2. A catheter as claimed in claim I having an elongated hollow member extending parallel to said connecting member and having its distal end extending into the bore of said distal tube and its proximal end extending through and out of the bore of said proximal tube, whereby urine can drain through said hollow member to the exterior as an indicator as to when the catheter has entered the bladder,

said elongated member being removable by withdrawal out of said tubes after said catheter has been inserted into a bladder with the aid of the stiffening imparted by said hollow elongated member to said catheter.

3. A catheter as claimed in claim I wherein the connecting member is flexible and said catheter has inflatable means extending along said connecting member for temporarily increasing the crosssectional area of at least portions of said connecting member and reducing its flexibility for the purpose of inserting said catheter more readily through a urethra and means connecting said inflatable means with the proximal end of said catheter to permit said inflatable means to be deflated while maintaining said retention expansible member expanded to retain the catheter in indwelling position.

4. A catheter as claimed in claim 3 wherein said inflatable means lies wholly on one side of said connecting member.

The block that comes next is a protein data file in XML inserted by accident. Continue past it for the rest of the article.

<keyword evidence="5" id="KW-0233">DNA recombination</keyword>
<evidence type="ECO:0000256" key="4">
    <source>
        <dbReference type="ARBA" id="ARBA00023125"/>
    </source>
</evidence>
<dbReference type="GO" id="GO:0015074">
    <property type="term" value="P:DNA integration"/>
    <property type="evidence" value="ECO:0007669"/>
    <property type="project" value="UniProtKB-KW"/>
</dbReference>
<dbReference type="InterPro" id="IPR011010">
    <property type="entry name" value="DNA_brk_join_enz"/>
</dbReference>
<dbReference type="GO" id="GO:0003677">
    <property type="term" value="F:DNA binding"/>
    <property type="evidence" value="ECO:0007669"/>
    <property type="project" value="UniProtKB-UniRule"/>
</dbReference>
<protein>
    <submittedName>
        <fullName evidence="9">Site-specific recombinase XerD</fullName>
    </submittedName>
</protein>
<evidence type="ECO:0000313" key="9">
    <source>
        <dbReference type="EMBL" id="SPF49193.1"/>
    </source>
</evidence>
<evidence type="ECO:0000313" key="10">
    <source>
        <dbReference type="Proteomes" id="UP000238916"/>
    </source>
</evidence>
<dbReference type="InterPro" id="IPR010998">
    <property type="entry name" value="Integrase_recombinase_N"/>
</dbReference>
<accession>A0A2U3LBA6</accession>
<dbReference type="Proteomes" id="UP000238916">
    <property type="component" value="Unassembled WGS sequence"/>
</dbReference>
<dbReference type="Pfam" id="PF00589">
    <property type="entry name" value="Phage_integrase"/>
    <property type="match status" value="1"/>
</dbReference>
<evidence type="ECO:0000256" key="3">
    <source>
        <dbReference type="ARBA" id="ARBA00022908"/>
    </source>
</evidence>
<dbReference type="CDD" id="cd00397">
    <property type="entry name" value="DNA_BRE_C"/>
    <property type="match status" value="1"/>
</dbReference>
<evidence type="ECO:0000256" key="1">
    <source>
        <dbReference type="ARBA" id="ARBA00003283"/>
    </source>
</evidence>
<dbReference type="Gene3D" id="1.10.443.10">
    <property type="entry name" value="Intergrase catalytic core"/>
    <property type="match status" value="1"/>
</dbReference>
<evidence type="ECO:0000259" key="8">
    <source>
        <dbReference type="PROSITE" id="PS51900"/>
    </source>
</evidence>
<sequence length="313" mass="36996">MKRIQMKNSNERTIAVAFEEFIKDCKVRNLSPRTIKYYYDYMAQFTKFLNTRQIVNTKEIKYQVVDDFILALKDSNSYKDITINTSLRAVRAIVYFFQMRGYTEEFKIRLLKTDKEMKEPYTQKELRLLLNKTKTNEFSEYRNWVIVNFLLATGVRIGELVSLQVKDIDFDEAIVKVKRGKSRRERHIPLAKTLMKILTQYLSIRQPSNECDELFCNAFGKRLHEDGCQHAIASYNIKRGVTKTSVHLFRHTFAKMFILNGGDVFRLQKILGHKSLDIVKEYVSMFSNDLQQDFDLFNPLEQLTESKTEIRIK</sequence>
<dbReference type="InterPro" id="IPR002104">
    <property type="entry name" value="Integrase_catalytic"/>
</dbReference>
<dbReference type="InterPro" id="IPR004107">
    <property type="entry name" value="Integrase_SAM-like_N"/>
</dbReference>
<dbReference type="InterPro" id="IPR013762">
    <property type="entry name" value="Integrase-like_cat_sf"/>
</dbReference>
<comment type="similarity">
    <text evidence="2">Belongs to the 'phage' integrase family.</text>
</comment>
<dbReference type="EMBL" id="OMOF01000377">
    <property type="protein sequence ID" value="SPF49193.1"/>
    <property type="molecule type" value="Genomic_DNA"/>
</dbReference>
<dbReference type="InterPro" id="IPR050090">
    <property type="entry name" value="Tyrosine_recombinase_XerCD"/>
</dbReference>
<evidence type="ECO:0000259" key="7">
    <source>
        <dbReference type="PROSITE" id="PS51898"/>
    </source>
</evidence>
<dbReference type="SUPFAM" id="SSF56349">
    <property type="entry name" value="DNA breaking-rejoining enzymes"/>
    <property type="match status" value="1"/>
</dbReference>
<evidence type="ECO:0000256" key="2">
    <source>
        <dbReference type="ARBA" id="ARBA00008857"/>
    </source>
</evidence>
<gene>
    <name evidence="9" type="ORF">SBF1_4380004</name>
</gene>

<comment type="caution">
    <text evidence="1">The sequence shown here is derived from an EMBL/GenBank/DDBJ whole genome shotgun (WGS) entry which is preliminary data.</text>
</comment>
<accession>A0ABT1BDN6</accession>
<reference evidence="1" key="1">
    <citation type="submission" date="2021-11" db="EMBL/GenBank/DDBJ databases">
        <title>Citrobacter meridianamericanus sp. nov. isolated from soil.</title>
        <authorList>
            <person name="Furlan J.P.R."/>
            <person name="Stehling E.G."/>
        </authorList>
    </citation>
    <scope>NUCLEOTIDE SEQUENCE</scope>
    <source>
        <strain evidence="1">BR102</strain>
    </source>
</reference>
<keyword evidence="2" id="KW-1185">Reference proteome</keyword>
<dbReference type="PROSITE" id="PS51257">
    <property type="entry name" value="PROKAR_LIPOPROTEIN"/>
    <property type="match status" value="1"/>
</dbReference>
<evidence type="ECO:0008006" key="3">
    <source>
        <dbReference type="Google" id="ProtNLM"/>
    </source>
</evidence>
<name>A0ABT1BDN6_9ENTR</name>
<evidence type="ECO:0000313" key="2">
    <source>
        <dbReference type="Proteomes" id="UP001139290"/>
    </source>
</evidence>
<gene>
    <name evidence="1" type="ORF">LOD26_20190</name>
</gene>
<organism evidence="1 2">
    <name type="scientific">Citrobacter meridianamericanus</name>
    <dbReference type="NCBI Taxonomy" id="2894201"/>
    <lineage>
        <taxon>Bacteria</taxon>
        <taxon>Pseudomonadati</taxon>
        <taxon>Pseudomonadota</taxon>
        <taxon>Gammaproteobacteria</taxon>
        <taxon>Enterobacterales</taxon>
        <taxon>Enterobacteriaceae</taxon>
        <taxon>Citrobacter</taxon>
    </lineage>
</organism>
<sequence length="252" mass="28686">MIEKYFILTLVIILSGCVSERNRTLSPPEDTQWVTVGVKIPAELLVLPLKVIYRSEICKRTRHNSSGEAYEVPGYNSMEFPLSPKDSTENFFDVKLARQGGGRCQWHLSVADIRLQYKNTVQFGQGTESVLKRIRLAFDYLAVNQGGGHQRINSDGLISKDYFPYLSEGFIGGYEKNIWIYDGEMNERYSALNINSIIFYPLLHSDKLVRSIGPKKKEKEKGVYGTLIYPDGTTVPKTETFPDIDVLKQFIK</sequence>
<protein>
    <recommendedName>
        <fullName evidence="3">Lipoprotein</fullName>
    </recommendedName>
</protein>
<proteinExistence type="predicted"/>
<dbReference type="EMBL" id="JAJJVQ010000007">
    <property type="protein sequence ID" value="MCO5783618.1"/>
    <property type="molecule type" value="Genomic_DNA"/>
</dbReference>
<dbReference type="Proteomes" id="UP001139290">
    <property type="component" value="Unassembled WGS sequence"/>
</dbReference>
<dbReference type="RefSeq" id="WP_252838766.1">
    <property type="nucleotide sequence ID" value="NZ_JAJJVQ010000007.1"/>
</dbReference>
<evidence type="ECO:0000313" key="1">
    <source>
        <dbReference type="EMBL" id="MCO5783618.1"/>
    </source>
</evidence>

5. A catheter as claimed in claim 3 wherein the inflat- I ing means includes a pair of inflatable members lying one on each side of said connecting member.

6. A catheter as claimed in claim 3 wherein said inflatable means includes a collapsible wall coaxially surrounding said connecting member.

7. A catheter as claimed in claim 3 having a side arm at its proximal end containing a lumen communicating through the connecting member with said inflatable means.

8. A catheter as claimed in claim 5 having two side arms at its proximal end, each containing a lumen communicating through the connecting member with one of said inflatable members

Patent Citations
Cited PatentFiling datePublication dateApplicantTitle
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US3630206 *Jan 2, 1970Dec 28, 1971Gingold BruceBladder catheter
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Classifications
U.S. Classification604/102.3
International ClassificationA61M25/00
Cooperative ClassificationA61M25/0017
European ClassificationA61M25/00H
Legal Events
DateCodeEventDescription
Feb 1, 1989ASAssignment
Owner name: MANUFACTURERS HANOVER TRUST COMPANY, AS AGENT
Free format text: SECURITY INTEREST;ASSIGNOR:KENDALL COMPANY, THE;REEL/FRAME:005251/0007
Effective date: 19881027